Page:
# MEFW Session 8

## Introduction

This page covers what happened in Session 8 (January 11, 2008), it covers the Winter Activity Handout (part 1), and it refers to some science education web pages.

Session 8 was unique in that we started to move away from benchtop experiments and into extended discussion of the ideas we've been working on. The students do very well with this particularly as we keep things very interactive. In particular they are asked questions in turn and get a chance to answer before we go to open discussion (although it is a challenge for the other students to maintain restraint sometimes).

We have enough 'workshop context' now that we can easily build bridges (as described in the bridge essay) to depart from familiar territory and wind up back in some other familiar territory. In today's case we began by considering the downhill pathway of water through river channels using the Virtual Earth website. Then we closed up the computer and went off on a (non-sequitur) discussion of forms of energy. This emphasized gravitational potential energy, for example comparing two identical nickels resting at different heights above the ground. At the end of this discussion we returned to the energy lost by a snowflake after it melts at the continental divide and flows downstream to Boulder. This is preparation for another bridge built in session 10.

## The Winter Handout

These dots are stars, part of four constellations visible to the east on winter evenings (Orion, Gemini, Canis Major, Canis Minor). I'll need to scan in the "filled in" version of the chart. The conversation includes a challenge to the students to find these stars in the night sky and notice what colors they are. This in turn will lead up to a spectroscopy lab (cereal boxes and CDs) and the idea that our sun is a star. We all know (because someone told us) that our sun is a star, but I'd like to establish this on a deeper level by means of spectroscopic fingerprints, in itself a type of measurement of energy flow.

## What happened in Session 8

We fired up Virtual Earth and took a tour of Boulder County as if we were all snowflakes that landed one centimeter east of the continental divide. This is coincidentally the western border of Boulder County. In order to get our water molecules mobilized we had the sun come out and melt us so we could flow downhill.

Here are screencaps of the above perspectives... but much better justice is done using the web browser to fly around.

## ...and then session 8 continued...

• Aside: When we looked down at the school we tried looking up and waving but nothing happened on our screen...
• Once we completed our virtual tour we headed over to the empty classroom we use. We're glad Adam is here with us.
• Instructor produced two quarters and we discussed them as sources of energy.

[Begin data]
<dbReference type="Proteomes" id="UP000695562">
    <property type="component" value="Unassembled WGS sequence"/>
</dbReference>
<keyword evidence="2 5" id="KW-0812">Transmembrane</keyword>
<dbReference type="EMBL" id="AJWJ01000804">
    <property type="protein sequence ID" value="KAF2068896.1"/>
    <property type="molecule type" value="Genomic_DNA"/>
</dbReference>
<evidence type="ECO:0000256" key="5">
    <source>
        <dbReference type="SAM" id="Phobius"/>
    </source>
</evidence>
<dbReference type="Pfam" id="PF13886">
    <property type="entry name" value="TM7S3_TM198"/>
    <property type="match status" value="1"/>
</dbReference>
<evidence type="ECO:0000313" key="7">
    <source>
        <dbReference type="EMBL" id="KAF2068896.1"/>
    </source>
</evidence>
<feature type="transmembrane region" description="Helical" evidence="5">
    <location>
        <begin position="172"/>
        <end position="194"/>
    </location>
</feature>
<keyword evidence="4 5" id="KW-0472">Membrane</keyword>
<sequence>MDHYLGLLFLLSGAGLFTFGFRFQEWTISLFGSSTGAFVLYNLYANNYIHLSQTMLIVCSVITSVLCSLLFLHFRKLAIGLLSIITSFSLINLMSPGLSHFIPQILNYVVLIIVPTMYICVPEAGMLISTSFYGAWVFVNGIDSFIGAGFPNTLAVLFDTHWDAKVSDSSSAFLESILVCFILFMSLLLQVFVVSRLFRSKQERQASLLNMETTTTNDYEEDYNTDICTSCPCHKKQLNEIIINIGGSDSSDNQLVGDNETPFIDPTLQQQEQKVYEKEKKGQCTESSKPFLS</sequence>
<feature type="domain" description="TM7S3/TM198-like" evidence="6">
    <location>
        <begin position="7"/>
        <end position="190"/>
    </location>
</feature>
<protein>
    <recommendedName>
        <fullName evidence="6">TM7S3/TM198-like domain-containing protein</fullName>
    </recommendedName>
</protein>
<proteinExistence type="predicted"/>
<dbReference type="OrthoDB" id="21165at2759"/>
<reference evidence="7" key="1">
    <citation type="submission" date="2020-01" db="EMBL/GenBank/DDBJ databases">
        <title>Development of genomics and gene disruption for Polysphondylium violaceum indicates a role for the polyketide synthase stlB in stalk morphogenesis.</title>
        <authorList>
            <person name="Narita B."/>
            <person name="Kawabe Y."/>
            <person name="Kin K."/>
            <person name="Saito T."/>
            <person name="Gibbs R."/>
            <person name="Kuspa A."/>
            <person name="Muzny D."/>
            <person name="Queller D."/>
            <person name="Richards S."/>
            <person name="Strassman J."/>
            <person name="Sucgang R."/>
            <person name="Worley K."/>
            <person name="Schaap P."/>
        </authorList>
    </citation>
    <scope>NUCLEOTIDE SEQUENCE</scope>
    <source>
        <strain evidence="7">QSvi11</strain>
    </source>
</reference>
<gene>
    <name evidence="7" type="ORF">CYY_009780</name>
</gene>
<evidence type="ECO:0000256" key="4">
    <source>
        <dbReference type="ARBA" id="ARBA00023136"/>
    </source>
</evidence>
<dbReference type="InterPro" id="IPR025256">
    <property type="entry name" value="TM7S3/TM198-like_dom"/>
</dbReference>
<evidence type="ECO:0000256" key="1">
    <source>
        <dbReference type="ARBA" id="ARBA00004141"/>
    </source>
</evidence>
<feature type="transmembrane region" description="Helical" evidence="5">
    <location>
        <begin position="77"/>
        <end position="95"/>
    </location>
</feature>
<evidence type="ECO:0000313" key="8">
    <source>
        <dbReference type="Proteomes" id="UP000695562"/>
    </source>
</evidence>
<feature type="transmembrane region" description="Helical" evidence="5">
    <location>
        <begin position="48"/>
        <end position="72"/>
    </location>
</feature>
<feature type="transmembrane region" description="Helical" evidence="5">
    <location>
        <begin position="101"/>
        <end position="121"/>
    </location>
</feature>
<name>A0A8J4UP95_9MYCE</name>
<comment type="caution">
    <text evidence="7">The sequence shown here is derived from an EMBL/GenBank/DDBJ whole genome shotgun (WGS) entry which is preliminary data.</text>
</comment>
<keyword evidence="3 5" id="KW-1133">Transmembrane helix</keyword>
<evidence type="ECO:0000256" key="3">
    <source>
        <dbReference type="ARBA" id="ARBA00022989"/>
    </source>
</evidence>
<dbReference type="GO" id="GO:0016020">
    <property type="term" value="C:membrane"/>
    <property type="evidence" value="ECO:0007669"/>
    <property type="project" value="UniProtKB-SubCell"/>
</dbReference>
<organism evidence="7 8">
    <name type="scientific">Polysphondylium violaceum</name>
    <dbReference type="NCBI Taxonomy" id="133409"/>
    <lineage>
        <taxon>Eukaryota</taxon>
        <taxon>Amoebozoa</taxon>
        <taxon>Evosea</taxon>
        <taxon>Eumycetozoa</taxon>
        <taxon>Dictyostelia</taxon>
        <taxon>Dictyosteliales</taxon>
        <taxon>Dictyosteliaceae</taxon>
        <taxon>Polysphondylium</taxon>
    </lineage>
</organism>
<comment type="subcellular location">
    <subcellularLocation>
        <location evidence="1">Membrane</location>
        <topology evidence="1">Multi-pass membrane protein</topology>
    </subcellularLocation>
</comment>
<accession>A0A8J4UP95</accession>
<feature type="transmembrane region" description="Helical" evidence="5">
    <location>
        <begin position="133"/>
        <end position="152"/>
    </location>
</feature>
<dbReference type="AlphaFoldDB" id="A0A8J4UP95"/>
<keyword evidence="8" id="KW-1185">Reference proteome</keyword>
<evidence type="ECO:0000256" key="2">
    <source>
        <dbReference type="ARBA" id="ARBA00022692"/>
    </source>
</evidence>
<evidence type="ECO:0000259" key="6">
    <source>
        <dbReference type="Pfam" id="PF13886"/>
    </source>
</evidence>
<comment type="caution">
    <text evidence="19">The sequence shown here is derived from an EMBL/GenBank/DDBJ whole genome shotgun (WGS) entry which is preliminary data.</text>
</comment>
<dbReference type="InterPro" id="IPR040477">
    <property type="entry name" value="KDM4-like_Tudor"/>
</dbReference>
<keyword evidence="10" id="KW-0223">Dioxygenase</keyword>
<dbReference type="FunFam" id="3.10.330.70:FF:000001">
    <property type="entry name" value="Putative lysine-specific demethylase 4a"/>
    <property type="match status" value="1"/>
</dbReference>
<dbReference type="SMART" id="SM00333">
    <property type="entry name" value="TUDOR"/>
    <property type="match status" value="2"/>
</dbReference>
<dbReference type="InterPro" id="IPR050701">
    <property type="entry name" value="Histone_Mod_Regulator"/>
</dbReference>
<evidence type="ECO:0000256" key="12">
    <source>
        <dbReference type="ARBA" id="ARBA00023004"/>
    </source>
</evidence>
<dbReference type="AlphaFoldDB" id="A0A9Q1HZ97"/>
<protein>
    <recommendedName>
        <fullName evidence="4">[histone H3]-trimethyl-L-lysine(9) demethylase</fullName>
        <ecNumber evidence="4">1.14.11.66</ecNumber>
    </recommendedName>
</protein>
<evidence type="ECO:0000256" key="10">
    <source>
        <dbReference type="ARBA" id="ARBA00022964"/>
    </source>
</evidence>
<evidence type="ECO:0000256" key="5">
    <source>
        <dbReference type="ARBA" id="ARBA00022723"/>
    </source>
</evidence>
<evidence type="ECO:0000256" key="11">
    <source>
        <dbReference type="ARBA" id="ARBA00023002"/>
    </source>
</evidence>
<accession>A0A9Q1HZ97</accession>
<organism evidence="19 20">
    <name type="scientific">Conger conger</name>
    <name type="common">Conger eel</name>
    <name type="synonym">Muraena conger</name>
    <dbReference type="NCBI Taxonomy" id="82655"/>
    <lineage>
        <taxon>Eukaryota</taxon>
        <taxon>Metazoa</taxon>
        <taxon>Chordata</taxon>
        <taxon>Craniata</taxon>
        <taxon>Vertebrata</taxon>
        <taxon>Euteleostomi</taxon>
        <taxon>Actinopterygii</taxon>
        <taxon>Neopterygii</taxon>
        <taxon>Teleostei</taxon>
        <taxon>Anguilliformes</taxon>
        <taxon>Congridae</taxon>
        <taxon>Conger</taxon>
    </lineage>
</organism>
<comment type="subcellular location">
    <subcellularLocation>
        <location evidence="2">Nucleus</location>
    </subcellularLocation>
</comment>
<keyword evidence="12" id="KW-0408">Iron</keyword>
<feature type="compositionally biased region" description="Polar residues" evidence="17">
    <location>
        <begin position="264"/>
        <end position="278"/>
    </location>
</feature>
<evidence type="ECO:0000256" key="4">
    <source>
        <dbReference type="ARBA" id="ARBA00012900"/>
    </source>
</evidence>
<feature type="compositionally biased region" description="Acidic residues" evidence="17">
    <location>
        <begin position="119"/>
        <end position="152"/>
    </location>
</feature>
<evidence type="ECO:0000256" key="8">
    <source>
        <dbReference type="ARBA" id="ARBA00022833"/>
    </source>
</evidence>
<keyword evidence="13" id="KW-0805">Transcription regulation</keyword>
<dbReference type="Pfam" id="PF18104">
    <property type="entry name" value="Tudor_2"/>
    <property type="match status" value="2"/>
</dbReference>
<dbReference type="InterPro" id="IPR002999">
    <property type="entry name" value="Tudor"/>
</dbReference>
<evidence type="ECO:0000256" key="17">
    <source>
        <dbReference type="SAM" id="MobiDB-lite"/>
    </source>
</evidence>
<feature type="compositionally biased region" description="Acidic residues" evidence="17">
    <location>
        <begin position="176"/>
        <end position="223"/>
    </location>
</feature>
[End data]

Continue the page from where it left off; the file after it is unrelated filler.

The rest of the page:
• They have temperature so relative to a freezer they are warmer and have more energy.
• If we throw them they have energy of motion.
• We did not discuss the energy equivalence of matter $\;E = mc^2$.
• We know that when the quarters hit the wall the sound is an example of energy leaking into another form.
• We know that the higher they sit on our hand the more gravitational potential energy they have.
• We know that the one on the table has less potential energy than the one in my hand above the table.
• We know that when they both fall to the ground they have the same potential energy now.
• We know the idea applies to us as well, for example Matthew jumping off of a chair.
• We know that when they are on the floor their energy is not zero. Why?
• Because we could dig a hole in the floor and push the quarters in to fall further and get more energy out of them.
• Just because it takes energy to dig the hole doesn't mean the quarter's potential energy depends on whether or not there is a hole nearby.
• Furthermore we know we are one mile above sea level so we could dig quite a deep hole indeed before we even got that low.
• And sea level is still furthermore waaay above the center of the earth...
• So gravitational potential energy is relative...
• And we can use it up by jumping off of chairs.
• Suppose Matthew jumps off his chair into a 5280 foot hole. That will hurt a lot.
• Or if he jumps out of an airplane at 9000 feet without a chute that will hurt a lot.
• So instead (on a big piece of paper using cartoons) we built him a slide.
• Matthew started at 12,000 feet and slid down the slide all the way to Boulder.
• In this way he was not hurt.
• What is Matthew? Anybody? Sophie: He's a snowflake.
• That's right; so the slide has already been built and it is called Boulder Creek.
• So all that snow falling on the mountains has a lot of potential energy.
• Where does that snow come from? Heat, evaporation, cloud formation, wind, precipitation.
• Ultimately energy from the sun is pushing everything around.
• So the sun is pushing all the water up to the top of the hill, the water slides back down the hill.

The idea of this extended conversation was to cash in on what we've been thinking about and add coherence to our understanding of the water cycle. We will continue this in the next session. The nice closure is that we started with the 3D trip down the slide and wound up back at the same idea from a different direction, that of potential energy stored up from sunlight.

We have questions to revisit next time.

• Matthew's excellent question:Is all the water that was when there was first water still here? Or is there more or less?
• Sophie's question is the earth moving fast or slow? Time to dig out the Universe Song.